To that end, there was lively discussion about when and how ChatGPT gets things “wrong.” ChatGPT is basically scraping the internet for information, which means the “answers” it provides are sometimes no more accurate than, well, the internet at large. How can we help students understand the limitations of the tool? One activity I’d like to try with students is to have students ask ChatGPT about something (sports, a hobby) the student knows really well. This would, hopefully, help students appreciate what ChatGPT can and can’t do for them. Do bear in mind, however, that right now ChatGPT is free to use because the company behind it, OpenAI, is making use of people’s interactions with ChatGPT for their own research. Helping students understand the tool in this way is thus feeding the tool, as well.
Matt Kaplan, executive director of the CRLT at the University of Michigan, suggested another student activity in the chat that I thought was interesting: have students annotate the output from a ChatGPT session collaboratively, as way to analyze and discuss the tool and what it does. This activity has the advantage of only needing one set of output from ChatGPT for an entire group of students. You might open up a ChatGPT session during class and have students suggest questions for the tool to respond to, based on the course material of the day. Then copy and paste that into a Google Doc or Perusall course and have students annotate it together. Alternatively, generate the ChatGPT output yourself and have students read and annotate it alongside more traditional readings for the week.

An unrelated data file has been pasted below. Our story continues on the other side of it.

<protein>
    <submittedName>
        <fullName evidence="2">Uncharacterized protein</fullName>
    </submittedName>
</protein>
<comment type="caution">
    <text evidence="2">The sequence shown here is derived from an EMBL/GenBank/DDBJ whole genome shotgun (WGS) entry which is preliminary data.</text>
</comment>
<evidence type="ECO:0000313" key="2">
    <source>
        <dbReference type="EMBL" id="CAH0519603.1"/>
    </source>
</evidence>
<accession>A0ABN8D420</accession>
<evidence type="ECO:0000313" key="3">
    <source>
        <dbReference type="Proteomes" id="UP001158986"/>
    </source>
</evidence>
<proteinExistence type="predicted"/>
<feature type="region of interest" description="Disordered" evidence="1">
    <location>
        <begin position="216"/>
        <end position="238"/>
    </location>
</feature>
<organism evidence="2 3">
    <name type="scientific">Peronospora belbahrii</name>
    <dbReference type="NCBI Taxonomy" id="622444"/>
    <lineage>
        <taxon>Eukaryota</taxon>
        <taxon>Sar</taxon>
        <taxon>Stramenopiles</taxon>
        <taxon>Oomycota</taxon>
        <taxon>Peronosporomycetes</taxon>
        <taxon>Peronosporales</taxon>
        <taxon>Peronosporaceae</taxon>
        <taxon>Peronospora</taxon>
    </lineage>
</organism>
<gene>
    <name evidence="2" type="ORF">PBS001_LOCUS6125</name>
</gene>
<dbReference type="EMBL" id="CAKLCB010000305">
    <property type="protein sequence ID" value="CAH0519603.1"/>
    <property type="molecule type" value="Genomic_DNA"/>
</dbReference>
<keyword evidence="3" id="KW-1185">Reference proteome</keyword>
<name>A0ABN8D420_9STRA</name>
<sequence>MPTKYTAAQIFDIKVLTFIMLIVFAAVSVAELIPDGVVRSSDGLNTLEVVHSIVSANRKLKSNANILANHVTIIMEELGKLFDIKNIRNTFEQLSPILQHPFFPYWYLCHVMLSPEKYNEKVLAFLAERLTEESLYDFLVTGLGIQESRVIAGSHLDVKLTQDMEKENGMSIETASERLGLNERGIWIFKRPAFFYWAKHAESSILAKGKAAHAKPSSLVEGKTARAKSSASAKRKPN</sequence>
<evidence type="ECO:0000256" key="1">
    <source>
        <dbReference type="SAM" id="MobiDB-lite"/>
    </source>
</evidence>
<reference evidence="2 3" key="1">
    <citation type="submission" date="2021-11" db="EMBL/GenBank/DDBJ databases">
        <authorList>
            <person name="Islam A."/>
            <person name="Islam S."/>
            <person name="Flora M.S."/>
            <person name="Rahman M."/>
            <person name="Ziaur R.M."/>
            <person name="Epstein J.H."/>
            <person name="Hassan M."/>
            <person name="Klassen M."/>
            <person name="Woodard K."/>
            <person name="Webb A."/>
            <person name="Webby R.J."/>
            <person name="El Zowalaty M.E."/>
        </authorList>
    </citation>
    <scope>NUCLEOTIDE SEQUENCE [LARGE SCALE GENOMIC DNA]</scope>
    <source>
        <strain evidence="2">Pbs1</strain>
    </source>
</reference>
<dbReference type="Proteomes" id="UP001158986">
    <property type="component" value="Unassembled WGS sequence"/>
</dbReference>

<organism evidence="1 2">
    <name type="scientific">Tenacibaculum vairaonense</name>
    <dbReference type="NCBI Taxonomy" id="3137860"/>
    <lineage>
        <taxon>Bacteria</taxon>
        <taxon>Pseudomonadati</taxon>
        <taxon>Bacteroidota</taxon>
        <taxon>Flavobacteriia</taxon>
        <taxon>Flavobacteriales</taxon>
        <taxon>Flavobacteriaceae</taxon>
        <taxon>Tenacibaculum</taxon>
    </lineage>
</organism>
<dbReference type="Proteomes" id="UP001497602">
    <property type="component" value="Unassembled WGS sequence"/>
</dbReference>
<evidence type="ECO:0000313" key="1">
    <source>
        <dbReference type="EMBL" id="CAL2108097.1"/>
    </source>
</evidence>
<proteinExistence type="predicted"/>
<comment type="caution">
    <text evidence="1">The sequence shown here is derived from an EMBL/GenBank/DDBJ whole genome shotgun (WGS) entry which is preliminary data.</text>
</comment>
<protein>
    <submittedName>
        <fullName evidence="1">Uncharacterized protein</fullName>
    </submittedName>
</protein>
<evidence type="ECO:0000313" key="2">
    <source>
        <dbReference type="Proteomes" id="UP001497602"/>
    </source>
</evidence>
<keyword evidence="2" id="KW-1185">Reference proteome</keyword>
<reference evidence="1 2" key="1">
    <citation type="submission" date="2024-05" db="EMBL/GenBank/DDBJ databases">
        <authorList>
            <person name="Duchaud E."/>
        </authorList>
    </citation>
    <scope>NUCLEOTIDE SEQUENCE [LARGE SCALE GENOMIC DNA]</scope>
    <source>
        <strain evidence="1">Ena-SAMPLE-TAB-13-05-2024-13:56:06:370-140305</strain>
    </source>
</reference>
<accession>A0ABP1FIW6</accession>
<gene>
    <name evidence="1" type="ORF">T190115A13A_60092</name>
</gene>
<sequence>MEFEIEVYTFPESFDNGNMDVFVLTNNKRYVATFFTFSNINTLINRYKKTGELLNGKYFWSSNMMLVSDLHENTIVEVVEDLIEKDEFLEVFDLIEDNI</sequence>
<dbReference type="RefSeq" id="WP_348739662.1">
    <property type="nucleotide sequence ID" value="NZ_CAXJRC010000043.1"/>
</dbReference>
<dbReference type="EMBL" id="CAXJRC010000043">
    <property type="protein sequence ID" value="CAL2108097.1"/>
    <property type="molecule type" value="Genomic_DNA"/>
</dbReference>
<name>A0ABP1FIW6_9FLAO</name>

Third on the “stage” at the Future Trends Forum was Lee Skallerup Bessette, assistant director for digital learning at CNDLS at Georgetown University. Lee has put together a fantastic Zotero collection on resources for AI and teaching, and she shared a few thoughts on AI writing generators were in line with my second point about AI and teaching from my last blog post: When used intentionally, AI tools can augment and enhance student learning, even towards traditional learning goals. For instance, she mentioned students with ADHD, who often have trouble starting writing projects. Could they use a tool like ChatGPT to generate a first draft as a launching point for their writing? That could be really useful. Or consider English language learners, who could use ChatGPT to practice conversation or help them compose in English. Not all instructors would be comfortable with this, but saying to a student “your English can’t be this good” would be problematic for a number of reasons, Lee pointed out.